In an era when brands are flocking to Pinterest because of the opportunity it provides for high-quality visual marketing, and Instagram is taking steps to be more attractive to its growing brand users, Twitter has made a curious decision that essentially takes away similar visual marketing opportunities on its platform.
I’m talking about those media galleries that were in the news this week. They now show both photos and videos, but they’re a lot less useful than they were both for brands and regular Twitter users.
Here’s why: sometime in the last few months, Twitter removed the ability to see these galleries in their full, grid-view glory. Also gone is the “view all” link that led users into the gallery grid view.
Here’s what I’m talking about using the LIFE magazine Twitter profile:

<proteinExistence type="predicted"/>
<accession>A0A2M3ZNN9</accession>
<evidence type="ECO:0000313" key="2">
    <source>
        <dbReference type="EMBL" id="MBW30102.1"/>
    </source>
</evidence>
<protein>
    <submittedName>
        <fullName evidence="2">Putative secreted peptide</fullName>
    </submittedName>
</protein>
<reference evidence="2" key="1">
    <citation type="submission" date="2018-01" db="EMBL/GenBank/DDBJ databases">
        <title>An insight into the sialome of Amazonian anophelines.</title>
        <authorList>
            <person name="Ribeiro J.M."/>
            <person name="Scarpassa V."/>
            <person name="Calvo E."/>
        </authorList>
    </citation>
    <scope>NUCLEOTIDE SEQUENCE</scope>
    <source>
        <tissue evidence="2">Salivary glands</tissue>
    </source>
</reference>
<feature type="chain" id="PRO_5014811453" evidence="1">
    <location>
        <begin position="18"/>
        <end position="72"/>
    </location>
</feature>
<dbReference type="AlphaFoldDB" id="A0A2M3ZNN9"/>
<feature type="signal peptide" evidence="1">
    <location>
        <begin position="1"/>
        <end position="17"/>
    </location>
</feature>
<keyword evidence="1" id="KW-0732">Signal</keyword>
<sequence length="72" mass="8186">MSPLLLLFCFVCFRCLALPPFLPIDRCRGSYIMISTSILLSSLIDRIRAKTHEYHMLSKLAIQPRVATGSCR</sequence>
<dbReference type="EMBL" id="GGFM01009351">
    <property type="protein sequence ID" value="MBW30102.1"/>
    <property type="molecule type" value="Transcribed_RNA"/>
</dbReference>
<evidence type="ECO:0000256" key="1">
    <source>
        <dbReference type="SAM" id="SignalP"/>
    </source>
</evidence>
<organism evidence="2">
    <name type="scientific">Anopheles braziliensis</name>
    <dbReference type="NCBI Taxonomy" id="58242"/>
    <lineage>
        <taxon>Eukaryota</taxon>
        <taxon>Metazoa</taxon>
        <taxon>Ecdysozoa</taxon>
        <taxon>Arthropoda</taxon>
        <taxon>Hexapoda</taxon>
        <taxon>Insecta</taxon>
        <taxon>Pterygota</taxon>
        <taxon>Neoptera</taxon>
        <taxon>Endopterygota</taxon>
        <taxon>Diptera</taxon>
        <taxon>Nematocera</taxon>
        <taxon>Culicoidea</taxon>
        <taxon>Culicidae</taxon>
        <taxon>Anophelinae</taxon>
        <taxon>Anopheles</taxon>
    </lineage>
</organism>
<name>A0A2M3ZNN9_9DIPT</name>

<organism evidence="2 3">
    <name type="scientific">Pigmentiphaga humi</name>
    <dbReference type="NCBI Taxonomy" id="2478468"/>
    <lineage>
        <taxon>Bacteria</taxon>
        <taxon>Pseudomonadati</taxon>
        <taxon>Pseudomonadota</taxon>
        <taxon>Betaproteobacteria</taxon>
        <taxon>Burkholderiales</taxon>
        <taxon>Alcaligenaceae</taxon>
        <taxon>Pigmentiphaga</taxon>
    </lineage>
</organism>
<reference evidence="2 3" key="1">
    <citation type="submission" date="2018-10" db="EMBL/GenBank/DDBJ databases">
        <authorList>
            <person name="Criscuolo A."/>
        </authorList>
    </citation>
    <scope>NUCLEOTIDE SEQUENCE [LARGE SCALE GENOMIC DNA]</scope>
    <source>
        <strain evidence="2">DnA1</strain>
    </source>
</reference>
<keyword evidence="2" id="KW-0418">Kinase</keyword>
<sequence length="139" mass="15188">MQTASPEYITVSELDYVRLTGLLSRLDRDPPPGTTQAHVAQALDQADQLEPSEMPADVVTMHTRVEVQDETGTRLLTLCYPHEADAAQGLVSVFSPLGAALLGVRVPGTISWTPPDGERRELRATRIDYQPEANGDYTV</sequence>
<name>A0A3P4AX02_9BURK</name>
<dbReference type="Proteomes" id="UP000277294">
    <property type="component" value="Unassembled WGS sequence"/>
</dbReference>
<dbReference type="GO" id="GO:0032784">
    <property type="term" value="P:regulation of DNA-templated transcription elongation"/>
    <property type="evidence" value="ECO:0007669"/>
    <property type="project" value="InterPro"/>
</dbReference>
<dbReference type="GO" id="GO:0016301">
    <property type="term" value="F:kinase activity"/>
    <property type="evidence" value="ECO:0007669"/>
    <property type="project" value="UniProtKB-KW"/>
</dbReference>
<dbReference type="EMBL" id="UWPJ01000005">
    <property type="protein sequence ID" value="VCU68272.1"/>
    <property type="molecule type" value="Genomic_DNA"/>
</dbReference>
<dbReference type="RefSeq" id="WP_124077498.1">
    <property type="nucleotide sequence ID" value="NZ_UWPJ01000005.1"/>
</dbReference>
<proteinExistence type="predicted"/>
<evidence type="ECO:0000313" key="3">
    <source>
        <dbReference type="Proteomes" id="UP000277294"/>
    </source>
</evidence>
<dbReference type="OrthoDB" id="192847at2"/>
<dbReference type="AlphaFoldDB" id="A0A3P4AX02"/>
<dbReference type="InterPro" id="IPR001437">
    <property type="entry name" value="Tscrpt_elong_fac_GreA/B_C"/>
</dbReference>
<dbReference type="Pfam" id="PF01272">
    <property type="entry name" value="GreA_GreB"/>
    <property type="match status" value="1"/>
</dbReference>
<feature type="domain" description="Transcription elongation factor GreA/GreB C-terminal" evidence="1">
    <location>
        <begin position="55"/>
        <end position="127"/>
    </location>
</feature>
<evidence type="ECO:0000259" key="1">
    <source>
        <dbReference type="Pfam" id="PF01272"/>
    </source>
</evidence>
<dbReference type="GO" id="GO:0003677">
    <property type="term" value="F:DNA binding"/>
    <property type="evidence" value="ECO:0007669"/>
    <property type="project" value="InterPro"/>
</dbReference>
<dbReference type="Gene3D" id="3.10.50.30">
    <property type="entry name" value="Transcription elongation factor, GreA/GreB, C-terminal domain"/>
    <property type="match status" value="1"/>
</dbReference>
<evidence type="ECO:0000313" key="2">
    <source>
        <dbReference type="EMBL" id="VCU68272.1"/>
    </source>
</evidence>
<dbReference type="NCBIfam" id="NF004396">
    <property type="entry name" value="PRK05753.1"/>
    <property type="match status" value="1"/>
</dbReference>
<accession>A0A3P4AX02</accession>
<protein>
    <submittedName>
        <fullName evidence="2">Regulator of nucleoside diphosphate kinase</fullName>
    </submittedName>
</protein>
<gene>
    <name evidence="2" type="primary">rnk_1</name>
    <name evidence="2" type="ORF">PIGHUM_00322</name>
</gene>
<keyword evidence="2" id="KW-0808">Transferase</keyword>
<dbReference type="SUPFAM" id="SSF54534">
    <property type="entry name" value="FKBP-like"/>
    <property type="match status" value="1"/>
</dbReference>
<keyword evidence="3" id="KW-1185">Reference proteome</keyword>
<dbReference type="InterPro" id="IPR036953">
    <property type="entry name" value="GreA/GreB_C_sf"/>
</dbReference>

On the right is LIFE’s current Twitter profile, with the gallery widget showing six recent images but no link to the gallery.
On the left is LIFE’s Twitter profile shortly after galleries launched in August 2011. The arrow points to a “view all” link that took a user into a grid-view showing the whole gallery. This is what it looked like.
It’s a safe bet that the brands that actively share company photos and videos on Twitter (look at @AlaskaAir and @Starbucks for examples), would like their customers and followers to be able to see those full galleries.
The Gap’s Twitter profile is a great example of how this impacts brands negatively. On the profile page, The Gap has six high-quality product images; you can imagine that a lot of visitors would want to see more.
Users may want to see more, but they can’t … unless they’re willing to click through the images one at a time. It’s not user-friendly, and not nearly the great visual branding experience that The Gap can get from Pinterest, for example.
Not user-friendly and not brand-friendly.
I’m baffled by why Twitter made this change. The company declined to comment when we asked this week.